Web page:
The only road leading to a small coastal community was reopoened to residents yesterday after being closed for more than a year.
The route to Crovie was closed to traffic last September following a landslip.
It meant villagers could only access their homes on foot and to do so they had to negotiate a private track or walk the 84 steps up a rock face.
Earlier this year fed up locals called for a public enquiry into the delays to repair the crumbling cliff face.
In August the council brought in a specialist geotechnical firm to fix the landslip and restore access to the village and two months the work has been completed.
About £500,000 has been spent on the project with Ballachulish-based Geo-Rope Ltd carrying out the work.
More than 170 soil nails and wire mesh have been used to pin back the earth and rocks on the hillside. Hollow drainage kerbs have been installed on the road surface.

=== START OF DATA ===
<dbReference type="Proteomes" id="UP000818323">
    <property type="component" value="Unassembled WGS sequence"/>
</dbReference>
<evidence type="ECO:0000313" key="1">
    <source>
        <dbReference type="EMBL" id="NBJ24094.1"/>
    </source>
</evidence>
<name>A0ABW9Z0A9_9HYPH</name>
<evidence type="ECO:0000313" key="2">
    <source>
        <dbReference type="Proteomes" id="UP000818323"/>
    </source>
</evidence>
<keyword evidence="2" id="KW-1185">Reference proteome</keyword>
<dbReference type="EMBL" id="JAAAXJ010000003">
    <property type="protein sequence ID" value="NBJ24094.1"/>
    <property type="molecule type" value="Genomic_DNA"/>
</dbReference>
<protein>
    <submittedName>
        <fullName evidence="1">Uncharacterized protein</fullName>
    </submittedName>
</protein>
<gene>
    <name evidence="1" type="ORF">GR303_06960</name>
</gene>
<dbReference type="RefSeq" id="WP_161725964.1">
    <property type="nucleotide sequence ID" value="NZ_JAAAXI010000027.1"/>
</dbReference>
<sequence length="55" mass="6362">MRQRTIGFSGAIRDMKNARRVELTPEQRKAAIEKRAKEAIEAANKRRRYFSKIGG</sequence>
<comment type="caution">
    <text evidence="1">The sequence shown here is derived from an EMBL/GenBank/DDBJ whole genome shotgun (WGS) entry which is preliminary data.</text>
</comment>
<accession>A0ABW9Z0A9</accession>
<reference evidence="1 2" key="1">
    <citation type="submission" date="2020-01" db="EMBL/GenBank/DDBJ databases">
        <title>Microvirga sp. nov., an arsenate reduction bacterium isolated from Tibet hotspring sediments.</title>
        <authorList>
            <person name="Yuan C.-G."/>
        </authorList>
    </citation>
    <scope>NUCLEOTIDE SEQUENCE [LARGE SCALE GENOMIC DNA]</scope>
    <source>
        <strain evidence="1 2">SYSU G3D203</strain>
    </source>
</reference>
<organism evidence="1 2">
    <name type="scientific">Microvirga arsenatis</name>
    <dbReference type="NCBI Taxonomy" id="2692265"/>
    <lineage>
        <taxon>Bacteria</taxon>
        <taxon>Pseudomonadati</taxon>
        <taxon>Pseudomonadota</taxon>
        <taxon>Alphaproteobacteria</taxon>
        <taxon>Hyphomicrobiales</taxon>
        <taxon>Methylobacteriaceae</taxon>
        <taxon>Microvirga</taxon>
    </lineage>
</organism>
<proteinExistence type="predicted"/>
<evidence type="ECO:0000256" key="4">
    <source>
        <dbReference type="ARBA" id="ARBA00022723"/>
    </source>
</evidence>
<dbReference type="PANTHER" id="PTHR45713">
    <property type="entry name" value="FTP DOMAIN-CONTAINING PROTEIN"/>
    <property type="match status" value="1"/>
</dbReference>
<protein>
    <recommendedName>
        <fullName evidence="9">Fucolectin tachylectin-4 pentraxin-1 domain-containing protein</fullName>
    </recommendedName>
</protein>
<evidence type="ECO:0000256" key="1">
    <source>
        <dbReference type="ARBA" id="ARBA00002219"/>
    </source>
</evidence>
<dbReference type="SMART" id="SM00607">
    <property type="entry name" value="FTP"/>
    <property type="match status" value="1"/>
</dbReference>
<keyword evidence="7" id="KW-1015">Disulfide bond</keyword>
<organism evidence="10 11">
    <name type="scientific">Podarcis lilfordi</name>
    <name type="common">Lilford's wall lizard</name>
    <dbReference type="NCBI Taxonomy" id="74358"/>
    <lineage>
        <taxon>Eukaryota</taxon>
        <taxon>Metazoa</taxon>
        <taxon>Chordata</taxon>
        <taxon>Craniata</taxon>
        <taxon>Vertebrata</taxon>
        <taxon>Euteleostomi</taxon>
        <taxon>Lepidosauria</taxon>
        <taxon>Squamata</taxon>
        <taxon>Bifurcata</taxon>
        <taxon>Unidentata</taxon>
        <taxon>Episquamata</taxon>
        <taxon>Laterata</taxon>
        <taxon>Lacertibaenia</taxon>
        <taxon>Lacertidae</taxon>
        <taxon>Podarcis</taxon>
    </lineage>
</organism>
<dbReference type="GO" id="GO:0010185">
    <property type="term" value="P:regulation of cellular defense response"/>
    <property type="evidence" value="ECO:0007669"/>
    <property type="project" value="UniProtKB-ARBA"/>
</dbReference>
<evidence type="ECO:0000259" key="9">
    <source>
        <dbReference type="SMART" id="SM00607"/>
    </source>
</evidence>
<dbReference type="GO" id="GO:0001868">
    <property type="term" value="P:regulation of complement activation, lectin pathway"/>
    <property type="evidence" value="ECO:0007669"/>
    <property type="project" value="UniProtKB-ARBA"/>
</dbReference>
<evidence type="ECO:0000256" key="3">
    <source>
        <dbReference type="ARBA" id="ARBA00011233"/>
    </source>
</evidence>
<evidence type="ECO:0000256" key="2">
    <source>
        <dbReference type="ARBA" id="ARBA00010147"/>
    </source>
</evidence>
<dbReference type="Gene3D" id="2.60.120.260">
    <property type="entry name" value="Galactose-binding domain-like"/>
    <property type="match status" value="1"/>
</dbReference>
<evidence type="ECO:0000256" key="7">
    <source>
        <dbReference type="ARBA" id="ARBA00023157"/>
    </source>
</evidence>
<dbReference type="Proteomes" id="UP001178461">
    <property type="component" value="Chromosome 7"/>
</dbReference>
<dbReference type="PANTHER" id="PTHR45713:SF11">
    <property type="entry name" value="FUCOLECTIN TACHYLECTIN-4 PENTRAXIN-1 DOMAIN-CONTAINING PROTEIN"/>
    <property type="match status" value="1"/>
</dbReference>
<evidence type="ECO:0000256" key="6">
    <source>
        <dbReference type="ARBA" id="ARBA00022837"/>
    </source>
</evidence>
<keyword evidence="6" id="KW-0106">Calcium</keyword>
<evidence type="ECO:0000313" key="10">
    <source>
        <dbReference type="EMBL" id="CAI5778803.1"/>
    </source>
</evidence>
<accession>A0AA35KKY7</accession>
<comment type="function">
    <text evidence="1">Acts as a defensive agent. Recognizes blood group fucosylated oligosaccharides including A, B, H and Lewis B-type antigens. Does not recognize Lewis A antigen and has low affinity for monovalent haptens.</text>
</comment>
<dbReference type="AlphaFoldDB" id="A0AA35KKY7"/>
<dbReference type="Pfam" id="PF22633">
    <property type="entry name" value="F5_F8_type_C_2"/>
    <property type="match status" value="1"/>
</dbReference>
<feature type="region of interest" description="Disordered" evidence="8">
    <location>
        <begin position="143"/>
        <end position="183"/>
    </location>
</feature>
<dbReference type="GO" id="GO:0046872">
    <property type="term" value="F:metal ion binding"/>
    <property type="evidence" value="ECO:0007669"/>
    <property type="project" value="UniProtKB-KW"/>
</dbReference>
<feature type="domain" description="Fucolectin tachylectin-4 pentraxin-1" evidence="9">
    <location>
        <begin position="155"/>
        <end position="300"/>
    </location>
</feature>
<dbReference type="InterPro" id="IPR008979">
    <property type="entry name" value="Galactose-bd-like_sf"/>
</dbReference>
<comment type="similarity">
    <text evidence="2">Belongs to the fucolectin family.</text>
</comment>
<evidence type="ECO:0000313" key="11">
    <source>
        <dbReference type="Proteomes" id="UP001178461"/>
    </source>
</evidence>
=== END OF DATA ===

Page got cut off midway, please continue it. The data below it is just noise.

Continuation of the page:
The project was due to be finished next month and has now been successfully completed ahead of schedule.
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Councillor Peter Argyle, chairman of the local authority’s infrastructure services committee, hopes the completion of the work will bring “peace of mind” to the coastal community.
He said: “This was an extremely difficult and technical situation, requiring specialist expertise and significant sums of money, so I’m very pleased to see it conclude successfully.
“The council is not obliged to carry out this kind of work, but recognised the issues being faced by the community and the potential negative impact on tourism and I’m pleased we’ve been able to give the community peace of mind into the future.”
Councillor Andy Kille, chairman of the Banff and Buchan area committee, said access for residents to reach villages like Crovie and nearby Gardenstown, also affected by a landslip, was crucial.
Mr Kille said: “I’m very pleased the council recognised the issues being faced by the communities in Crovie and Gardenstown and was able to offer solutions to their landslips.
“Access to these villages is not only important for those who live and work there, but also for Aberdeenshire’s growing tourism industry, being famous all over the world.
“I’m delighted to see Crovie’s access road reopen – the quality of the work looks excellent and capable of withstanding the worst of the weather this coast will no doubt throw at it.”